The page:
The report also reveals that 19% of adults have returned to work after formally retiring, with a quarter of those being 65 and older.
Reasons for returning to work include:
- Keeping mentally active (32%) - rising to 47% for those with a pension
- Financial reasons (28%),
- To pursue a passion (10%)
- To fill the time (10%)
- For social interaction (9%)
The research also found that amongst retirees, over a quarter (26%) felt like they had no other choice but to retire when their employment contract came to an end and less than a quarter (24%) retired because they did not want to work anymore.
Preparedness for retirement and the positive impacts of planning
Standard Life’s new research also reveals that less than a third (31%) of people feel prepared for retirement with just 29% saying they feel financially prepared, however 48% say they feel socially prepared and 54% are mentally prepared.
Unsurprisingly those with a pension are more likely to feel financially prepared than those without (52% v 19%). The research reveals they are also more likely to look forward to their retirement (56% v 33%), feel confident that they will retire (47% v 33%) and see retirement as an opportunity to fulfil their potential (40% v 27%).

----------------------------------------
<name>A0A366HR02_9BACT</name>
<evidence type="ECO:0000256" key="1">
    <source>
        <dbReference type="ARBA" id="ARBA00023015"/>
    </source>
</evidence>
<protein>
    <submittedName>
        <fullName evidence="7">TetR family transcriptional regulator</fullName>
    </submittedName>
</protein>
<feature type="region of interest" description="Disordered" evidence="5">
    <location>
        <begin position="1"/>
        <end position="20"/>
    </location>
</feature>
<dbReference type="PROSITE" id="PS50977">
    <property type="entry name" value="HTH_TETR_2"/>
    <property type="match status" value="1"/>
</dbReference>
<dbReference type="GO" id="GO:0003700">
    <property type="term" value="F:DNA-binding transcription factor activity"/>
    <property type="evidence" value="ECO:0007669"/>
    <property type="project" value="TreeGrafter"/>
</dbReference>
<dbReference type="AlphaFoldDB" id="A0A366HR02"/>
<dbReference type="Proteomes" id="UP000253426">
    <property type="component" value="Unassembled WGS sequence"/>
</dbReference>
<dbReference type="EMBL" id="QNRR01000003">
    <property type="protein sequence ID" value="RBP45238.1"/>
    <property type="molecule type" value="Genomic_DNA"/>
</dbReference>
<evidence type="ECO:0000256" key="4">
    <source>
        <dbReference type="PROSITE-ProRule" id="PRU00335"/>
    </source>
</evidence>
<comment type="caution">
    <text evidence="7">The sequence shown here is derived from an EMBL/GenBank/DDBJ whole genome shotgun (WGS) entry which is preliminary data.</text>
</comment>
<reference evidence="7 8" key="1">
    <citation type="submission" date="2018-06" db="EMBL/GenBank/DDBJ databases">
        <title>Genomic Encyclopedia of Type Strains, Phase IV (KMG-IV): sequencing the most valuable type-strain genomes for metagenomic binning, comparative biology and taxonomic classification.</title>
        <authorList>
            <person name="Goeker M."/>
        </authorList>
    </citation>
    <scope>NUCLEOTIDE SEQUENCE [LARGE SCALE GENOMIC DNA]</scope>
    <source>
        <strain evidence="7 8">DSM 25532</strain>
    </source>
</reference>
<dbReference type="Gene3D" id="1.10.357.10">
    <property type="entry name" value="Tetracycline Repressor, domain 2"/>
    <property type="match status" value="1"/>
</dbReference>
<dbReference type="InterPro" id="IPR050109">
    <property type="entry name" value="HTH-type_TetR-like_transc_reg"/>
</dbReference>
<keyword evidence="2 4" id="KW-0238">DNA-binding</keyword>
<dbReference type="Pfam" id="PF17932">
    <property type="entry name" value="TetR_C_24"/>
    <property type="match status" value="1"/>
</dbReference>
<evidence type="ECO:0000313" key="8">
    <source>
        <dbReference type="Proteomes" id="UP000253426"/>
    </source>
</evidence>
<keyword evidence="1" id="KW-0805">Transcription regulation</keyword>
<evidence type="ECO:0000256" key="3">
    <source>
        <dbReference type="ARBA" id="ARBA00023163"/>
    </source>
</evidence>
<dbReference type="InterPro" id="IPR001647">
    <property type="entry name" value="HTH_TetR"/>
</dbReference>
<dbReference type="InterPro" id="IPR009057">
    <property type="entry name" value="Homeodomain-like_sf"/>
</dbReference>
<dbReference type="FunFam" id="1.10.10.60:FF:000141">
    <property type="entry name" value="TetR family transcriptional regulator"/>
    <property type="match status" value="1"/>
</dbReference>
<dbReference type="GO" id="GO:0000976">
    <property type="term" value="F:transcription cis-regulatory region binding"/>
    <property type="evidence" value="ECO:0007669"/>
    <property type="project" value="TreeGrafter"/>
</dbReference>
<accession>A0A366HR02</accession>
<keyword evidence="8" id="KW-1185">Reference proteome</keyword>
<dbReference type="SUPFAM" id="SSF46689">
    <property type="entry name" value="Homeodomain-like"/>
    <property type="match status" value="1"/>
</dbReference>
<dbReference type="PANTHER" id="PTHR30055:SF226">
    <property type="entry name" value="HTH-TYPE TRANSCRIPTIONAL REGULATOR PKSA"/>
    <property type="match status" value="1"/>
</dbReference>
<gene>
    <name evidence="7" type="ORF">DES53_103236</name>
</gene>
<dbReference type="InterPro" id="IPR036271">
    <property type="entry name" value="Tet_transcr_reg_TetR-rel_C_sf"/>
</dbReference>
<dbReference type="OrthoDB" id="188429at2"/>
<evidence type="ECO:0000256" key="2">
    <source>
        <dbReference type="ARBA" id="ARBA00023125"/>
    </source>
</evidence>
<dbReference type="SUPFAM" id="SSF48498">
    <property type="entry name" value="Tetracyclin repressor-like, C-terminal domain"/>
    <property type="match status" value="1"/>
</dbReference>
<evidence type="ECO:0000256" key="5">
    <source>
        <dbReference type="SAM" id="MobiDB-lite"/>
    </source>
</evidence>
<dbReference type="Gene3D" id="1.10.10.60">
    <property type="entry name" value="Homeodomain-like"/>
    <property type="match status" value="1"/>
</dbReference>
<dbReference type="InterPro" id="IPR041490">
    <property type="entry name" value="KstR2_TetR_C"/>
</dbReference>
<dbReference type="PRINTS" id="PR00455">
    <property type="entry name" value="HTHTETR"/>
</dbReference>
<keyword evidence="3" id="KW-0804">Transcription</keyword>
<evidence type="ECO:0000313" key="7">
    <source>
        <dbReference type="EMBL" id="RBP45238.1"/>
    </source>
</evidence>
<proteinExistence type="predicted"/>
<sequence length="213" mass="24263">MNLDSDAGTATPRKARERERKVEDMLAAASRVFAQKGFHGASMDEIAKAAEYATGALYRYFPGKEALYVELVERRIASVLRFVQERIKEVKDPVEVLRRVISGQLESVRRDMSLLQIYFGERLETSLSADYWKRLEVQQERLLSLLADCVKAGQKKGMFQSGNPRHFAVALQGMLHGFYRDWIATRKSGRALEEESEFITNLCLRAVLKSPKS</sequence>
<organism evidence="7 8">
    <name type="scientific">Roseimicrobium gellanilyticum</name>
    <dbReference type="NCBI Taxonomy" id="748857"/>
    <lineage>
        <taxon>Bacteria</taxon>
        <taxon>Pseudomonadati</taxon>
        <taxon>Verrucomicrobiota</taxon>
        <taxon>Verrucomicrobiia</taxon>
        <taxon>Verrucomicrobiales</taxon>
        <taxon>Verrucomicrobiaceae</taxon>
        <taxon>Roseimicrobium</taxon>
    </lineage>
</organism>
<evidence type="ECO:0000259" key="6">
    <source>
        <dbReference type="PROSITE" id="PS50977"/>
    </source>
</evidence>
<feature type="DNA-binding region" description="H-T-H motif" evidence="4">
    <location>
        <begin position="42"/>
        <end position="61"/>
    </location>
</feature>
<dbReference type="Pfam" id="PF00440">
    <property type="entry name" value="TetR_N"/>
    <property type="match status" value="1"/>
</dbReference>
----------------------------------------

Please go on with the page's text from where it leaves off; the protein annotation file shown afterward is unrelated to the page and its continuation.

When it comes to what retirees regret about their retirement plans, just under a quarter (23%) said the difficulties of maintaining a social life in retirement was something they regretted not planning for and 15% wish they had given more thought to how much of a change it would be.
The gender gap
Despite female pension ownership showing positive momentum, it still tracks behind men overall (45% versus 55%). When analysed by pension type (public, occupational and personal) women are far more likely to own a public pension and less likely than the national average to own an occupational or work pension.
However, it’s women’s propensity to engage with their pension where the chasm of pension parity is most blatant. Women say they’re far less likely to take an active interest in their pension than men and so they’re far more likely than men to say they don’t know how their pension is performing (30% versus 11% of men).